Marshall Jefferson- In The Beginning There Were Pick-Up Joints
Author: Jonty Skrufff
Sunday, November 16, 2003
Before he helped invent house music in Chicago in the early 80s, Marshall Jefferson passed his time hanging round discos, chasing girls with more than a few fellow future house Gods.
"I used to hang out with Bam Bam and Byron Stingily and Farley (Jackmaster Funk) and a few of the other house people, but at the time we were just there to pick up girls," Marshall told Jonty Skrufff.
"Farley didn't go to the pick-up clubs that much, Bam Bam once or twice, but I went there a lot," he laughed.
Marshall was reminiscing in a Soho basement bar last week, to promote his brand new CD Marshall Jefferson: Move Your Body- The Evolution of Chicago House (1980-1990), a superb double mix CD comprising definitive house anthems plus underground club tunes of the era. Punctuated with frequent 'Marshall Jefferson - the Godfather of house' shouts, the CD also includes many tracks created by Marshall himself, who left the pick-up joints in the mid 80s, in pursuit of a girl at the Post Office where he then worked.
"There was this girl at work who used to wear crazy clothes and she had orange hair, a black girl, and she had a sensational body," he recalled.
"She kinda liked me a lot and I said to her one day 'where do you go dressed up like that-' and she said 'I go to the Music Box and the Powerplant'. I said 'What are those clubs like and she said 'I don't think you'll like them'. But I said, 'OK just take me there' anyway, she took me there and I was like 'Boom'.
18 years later, he remains one of the world's greatest house stars, a shining example of the true transformative power of music.
Skrufff (Jonty Skrufff): Many of the songs on Move Your Body, such as Mr Fingers' Can You Feel It and Joe Smooth's Promised Land have deeply spiritual, moving messages, how much do you still believe in those messages-
Marshall Jefferson: "When I listen to the CD I still get fired up, though I know I'm supposed to be cool about it. I remember those songs when I used to hear them in clubs, though some of them I first heard outside of clubs. I first heard Come Go With Me, for example, I when I used to get stoned at college. I used to get, er.., my mind altered, to some of the others too. You outgrow a lot of the drug stuff, but when you stop doing drugs you still reminisce about that era a lot. They were fun times when you were doing it, but you can't continue doing drugs for too long and remain alive. At least at the pace I was going. Hearing those songs brought back some really great memories for me, of being in one spot and feeling really happy."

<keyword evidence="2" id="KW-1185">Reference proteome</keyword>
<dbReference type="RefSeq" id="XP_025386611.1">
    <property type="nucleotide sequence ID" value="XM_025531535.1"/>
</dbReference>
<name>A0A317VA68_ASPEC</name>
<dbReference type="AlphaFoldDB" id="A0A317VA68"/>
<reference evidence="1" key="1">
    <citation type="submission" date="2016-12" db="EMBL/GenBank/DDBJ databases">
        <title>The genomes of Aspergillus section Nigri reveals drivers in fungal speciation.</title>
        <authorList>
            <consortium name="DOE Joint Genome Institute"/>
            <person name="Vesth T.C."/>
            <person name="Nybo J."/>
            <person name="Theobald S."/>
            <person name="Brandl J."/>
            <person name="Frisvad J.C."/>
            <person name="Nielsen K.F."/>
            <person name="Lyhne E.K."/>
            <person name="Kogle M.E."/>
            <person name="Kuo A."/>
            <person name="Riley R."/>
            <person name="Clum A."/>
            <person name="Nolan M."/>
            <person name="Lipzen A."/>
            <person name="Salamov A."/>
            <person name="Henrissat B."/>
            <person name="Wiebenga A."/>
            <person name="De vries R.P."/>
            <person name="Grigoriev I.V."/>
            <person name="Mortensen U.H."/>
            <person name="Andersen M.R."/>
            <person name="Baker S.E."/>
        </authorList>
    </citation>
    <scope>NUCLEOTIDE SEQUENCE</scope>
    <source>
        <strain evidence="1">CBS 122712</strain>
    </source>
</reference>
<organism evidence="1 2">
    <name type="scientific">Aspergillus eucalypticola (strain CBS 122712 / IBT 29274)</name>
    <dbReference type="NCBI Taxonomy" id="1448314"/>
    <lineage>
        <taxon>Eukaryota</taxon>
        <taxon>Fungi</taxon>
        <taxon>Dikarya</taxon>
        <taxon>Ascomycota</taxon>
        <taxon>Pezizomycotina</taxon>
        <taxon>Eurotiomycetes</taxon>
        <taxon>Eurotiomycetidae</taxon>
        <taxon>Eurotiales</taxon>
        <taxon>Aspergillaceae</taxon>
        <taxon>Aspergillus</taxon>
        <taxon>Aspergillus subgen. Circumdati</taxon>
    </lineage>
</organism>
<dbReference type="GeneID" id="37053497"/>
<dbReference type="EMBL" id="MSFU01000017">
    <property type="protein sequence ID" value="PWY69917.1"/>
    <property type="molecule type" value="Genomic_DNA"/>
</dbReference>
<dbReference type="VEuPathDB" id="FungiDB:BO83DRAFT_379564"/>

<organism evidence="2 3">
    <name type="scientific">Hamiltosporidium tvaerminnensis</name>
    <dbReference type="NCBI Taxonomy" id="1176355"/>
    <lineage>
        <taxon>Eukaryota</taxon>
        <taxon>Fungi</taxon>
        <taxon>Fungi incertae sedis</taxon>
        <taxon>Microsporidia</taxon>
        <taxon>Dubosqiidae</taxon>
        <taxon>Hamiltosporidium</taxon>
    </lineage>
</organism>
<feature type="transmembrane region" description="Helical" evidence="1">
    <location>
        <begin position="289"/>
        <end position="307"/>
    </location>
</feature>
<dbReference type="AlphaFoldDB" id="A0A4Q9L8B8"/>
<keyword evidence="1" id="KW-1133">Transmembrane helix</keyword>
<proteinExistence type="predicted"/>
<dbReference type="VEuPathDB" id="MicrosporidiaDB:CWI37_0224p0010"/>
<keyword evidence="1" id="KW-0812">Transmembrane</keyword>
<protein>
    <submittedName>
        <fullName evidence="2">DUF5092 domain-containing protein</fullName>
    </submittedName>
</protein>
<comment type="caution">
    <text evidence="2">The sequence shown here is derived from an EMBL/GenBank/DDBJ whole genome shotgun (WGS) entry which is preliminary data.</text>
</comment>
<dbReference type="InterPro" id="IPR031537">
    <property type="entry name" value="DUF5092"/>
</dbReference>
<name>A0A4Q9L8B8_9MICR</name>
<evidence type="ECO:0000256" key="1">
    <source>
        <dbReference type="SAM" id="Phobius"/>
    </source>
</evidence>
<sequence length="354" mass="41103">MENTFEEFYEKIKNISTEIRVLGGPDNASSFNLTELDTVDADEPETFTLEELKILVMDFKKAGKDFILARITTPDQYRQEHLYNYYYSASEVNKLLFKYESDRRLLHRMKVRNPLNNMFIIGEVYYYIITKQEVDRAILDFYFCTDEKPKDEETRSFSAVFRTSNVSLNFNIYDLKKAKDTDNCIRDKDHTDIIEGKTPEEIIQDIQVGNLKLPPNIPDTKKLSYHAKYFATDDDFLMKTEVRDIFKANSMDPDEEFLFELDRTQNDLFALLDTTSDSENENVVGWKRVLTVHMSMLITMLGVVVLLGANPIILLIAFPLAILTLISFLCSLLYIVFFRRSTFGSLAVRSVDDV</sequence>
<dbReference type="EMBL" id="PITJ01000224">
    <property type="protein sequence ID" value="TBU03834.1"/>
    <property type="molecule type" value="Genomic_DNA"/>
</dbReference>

Skrufff: There's almost a revolutionary, change-the-world message in some of the songs, were they just drug dreams-
Marshall Jefferson: "I just know that when I was in college I'd hear Come Go With Me and mainly at that time I listened to rock & roll. But my college buddies used to play that song every time I'd go over there to get stoned and I remember that as being one of my favourite songs. It stayed with me all those years and I got really fired up about getting other people to hear it, I always wondered why it wasn't a huge, huge hit."
Skrufff: Your old house-mate Kevin Saunderson chatted to Skrufff recently and told us he'd been a member of a college fraternity organisation when he started DJing, were you in one-
Marshall Jefferson: "I was anti-fraternity. I was too cool for the fraternities, or I thought I was anyway. Every time everybody else zigs, I zag, so I didn't do that kind of thing. Some fraternities appr Tags